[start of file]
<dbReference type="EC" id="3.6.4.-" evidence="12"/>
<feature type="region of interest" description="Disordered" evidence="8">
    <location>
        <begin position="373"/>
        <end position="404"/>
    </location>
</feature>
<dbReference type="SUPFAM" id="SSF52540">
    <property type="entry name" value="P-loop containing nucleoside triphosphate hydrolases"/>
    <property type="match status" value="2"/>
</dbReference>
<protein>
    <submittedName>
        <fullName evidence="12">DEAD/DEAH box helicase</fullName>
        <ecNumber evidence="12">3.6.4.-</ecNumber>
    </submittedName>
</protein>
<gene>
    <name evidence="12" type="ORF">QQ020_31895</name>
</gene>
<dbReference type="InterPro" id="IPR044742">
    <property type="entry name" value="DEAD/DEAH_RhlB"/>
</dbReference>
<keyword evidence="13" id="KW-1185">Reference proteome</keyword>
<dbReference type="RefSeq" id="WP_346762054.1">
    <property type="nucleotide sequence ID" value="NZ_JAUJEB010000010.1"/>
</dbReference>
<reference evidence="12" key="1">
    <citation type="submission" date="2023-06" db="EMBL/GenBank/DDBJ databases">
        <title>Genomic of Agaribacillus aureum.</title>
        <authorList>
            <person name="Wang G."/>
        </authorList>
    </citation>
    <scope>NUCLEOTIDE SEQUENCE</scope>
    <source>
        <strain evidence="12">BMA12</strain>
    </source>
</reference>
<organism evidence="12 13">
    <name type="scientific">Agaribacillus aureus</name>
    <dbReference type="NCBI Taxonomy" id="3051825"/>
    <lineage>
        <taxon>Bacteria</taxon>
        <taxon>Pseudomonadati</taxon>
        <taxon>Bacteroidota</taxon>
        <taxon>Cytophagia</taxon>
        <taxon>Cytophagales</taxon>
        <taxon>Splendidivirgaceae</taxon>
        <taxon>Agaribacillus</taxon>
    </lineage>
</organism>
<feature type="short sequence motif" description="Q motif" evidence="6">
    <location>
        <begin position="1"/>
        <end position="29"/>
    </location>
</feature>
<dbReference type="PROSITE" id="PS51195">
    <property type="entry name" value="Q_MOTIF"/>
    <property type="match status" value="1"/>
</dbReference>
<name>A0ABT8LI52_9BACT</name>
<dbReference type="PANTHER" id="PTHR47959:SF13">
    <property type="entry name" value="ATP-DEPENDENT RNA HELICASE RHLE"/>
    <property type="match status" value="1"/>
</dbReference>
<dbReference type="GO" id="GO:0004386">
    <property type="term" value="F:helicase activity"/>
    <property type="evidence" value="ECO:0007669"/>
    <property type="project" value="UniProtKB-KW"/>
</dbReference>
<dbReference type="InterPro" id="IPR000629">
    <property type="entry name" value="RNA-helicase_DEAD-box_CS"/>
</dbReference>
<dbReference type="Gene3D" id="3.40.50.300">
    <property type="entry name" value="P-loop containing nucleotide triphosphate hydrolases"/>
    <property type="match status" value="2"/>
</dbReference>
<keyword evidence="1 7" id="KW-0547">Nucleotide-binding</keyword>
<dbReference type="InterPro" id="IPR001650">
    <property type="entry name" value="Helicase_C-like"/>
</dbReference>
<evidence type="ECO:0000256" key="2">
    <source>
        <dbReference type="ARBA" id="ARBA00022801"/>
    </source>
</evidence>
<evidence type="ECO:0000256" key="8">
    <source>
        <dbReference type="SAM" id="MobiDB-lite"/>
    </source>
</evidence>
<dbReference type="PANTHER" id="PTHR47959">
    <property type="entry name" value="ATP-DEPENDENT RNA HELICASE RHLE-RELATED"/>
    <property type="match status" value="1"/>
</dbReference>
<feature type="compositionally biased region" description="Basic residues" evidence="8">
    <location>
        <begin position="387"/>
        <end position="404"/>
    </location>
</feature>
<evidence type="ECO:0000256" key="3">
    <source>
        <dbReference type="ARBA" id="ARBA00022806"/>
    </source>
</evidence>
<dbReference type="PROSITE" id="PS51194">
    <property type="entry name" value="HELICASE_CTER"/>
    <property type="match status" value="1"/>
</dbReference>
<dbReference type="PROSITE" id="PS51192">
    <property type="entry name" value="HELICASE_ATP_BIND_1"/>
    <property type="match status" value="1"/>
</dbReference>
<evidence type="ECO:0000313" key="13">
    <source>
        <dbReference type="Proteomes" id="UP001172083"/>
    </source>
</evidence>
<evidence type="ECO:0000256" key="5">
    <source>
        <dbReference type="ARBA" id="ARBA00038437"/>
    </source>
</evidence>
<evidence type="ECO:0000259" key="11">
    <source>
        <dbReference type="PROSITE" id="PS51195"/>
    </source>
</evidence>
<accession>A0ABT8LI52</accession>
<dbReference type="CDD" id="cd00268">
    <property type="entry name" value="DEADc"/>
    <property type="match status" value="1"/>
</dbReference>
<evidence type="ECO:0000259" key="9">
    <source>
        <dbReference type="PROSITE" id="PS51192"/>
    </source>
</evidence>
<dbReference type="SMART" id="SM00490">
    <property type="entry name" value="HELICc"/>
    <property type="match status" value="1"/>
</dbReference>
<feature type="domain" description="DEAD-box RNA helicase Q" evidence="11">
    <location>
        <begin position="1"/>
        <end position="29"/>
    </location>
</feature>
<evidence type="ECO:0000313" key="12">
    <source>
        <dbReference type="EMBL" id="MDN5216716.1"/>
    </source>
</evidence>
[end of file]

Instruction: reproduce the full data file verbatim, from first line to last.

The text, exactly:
<dbReference type="EC" id="3.6.4.-" evidence="12"/>
<feature type="region of interest" description="Disordered" evidence="8">
    <location>
        <begin position="373"/>
        <end position="404"/>
    </location>
</feature>
<dbReference type="SUPFAM" id="SSF52540">
    <property type="entry name" value="P-loop containing nucleoside triphosphate hydrolases"/>
    <property type="match status" value="2"/>
</dbReference>
<protein>
    <submittedName>
        <fullName evidence="12">DEAD/DEAH box helicase</fullName>
        <ecNumber evidence="12">3.6.4.-</ecNumber>
    </submittedName>
</protein>
<gene>
    <name evidence="12" type="ORF">QQ020_31895</name>
</gene>
<dbReference type="InterPro" id="IPR044742">
    <property type="entry name" value="DEAD/DEAH_RhlB"/>
</dbReference>
<keyword evidence="13" id="KW-1185">Reference proteome</keyword>
<dbReference type="RefSeq" id="WP_346762054.1">
    <property type="nucleotide sequence ID" value="NZ_JAUJEB010000010.1"/>
</dbReference>
<reference evidence="12" key="1">
    <citation type="submission" date="2023-06" db="EMBL/GenBank/DDBJ databases">
        <title>Genomic of Agaribacillus aureum.</title>
        <authorList>
            <person name="Wang G."/>
        </authorList>
    </citation>
    <scope>NUCLEOTIDE SEQUENCE</scope>
    <source>
        <strain evidence="12">BMA12</strain>
    </source>
</reference>
<organism evidence="12 13">
    <name type="scientific">Agaribacillus aureus</name>
    <dbReference type="NCBI Taxonomy" id="3051825"/>
    <lineage>
        <taxon>Bacteria</taxon>
        <taxon>Pseudomonadati</taxon>
        <taxon>Bacteroidota</taxon>
        <taxon>Cytophagia</taxon>
        <taxon>Cytophagales</taxon>
        <taxon>Splendidivirgaceae</taxon>
        <taxon>Agaribacillus</taxon>
    </lineage>
</organism>
<feature type="short sequence motif" description="Q motif" evidence="6">
    <location>
        <begin position="1"/>
        <end position="29"/>
    </location>
</feature>
<dbReference type="PROSITE" id="PS51195">
    <property type="entry name" value="Q_MOTIF"/>
    <property type="match status" value="1"/>
</dbReference>
<name>A0ABT8LI52_9BACT</name>
<dbReference type="PANTHER" id="PTHR47959:SF13">
    <property type="entry name" value="ATP-DEPENDENT RNA HELICASE RHLE"/>
    <property type="match status" value="1"/>
</dbReference>
<dbReference type="GO" id="GO:0004386">
    <property type="term" value="F:helicase activity"/>
    <property type="evidence" value="ECO:0007669"/>
    <property type="project" value="UniProtKB-KW"/>
</dbReference>
<dbReference type="InterPro" id="IPR000629">
    <property type="entry name" value="RNA-helicase_DEAD-box_CS"/>
</dbReference>
<dbReference type="Gene3D" id="3.40.50.300">
    <property type="entry name" value="P-loop containing nucleotide triphosphate hydrolases"/>
    <property type="match status" value="2"/>
</dbReference>
<keyword evidence="1 7" id="KW-0547">Nucleotide-binding</keyword>
<dbReference type="InterPro" id="IPR001650">
    <property type="entry name" value="Helicase_C-like"/>
</dbReference>
<evidence type="ECO:0000256" key="2">
    <source>
        <dbReference type="ARBA" id="ARBA00022801"/>
    </source>
</evidence>
<evidence type="ECO:0000256" key="8">
    <source>
        <dbReference type="SAM" id="MobiDB-lite"/>
    </source>
</evidence>
<dbReference type="PANTHER" id="PTHR47959">
    <property type="entry name" value="ATP-DEPENDENT RNA HELICASE RHLE-RELATED"/>
    <property type="match status" value="1"/>
</dbReference>
<feature type="compositionally biased region" description="Basic residues" evidence="8">
    <location>
        <begin position="387"/>
        <end position="404"/>
    </location>
</feature>
<evidence type="ECO:0000256" key="3">
    <source>
        <dbReference type="ARBA" id="ARBA00022806"/>
    </source>
</evidence>
<dbReference type="PROSITE" id="PS51194">
    <property type="entry name" value="HELICASE_CTER"/>
    <property type="match status" value="1"/>
</dbReference>
<dbReference type="PROSITE" id="PS51192">
    <property type="entry name" value="HELICASE_ATP_BIND_1"/>
    <property type="match status" value="1"/>
</dbReference>
<evidence type="ECO:0000313" key="13">
    <source>
        <dbReference type="Proteomes" id="UP001172083"/>
    </source>
</evidence>
<evidence type="ECO:0000256" key="5">
    <source>
        <dbReference type="ARBA" id="ARBA00038437"/>
    </source>
</evidence>
<evidence type="ECO:0000259" key="11">
    <source>
        <dbReference type="PROSITE" id="PS51195"/>
    </source>
</evidence>
<accession>A0ABT8LI52</accession>
<dbReference type="CDD" id="cd00268">
    <property type="entry name" value="DEADc"/>
    <property type="match status" value="1"/>
</dbReference>
<evidence type="ECO:0000259" key="9">
    <source>
        <dbReference type="PROSITE" id="PS51192"/>
    </source>
</evidence>
<dbReference type="SMART" id="SM00490">
    <property type="entry name" value="HELICc"/>
    <property type="match status" value="1"/>
</dbReference>
<feature type="domain" description="DEAD-box RNA helicase Q" evidence="11">
    <location>
        <begin position="1"/>
        <end position="29"/>
    </location>
</feature>
<evidence type="ECO:0000313" key="12">
    <source>
        <dbReference type="EMBL" id="MDN5216716.1"/>
    </source>
</evidence>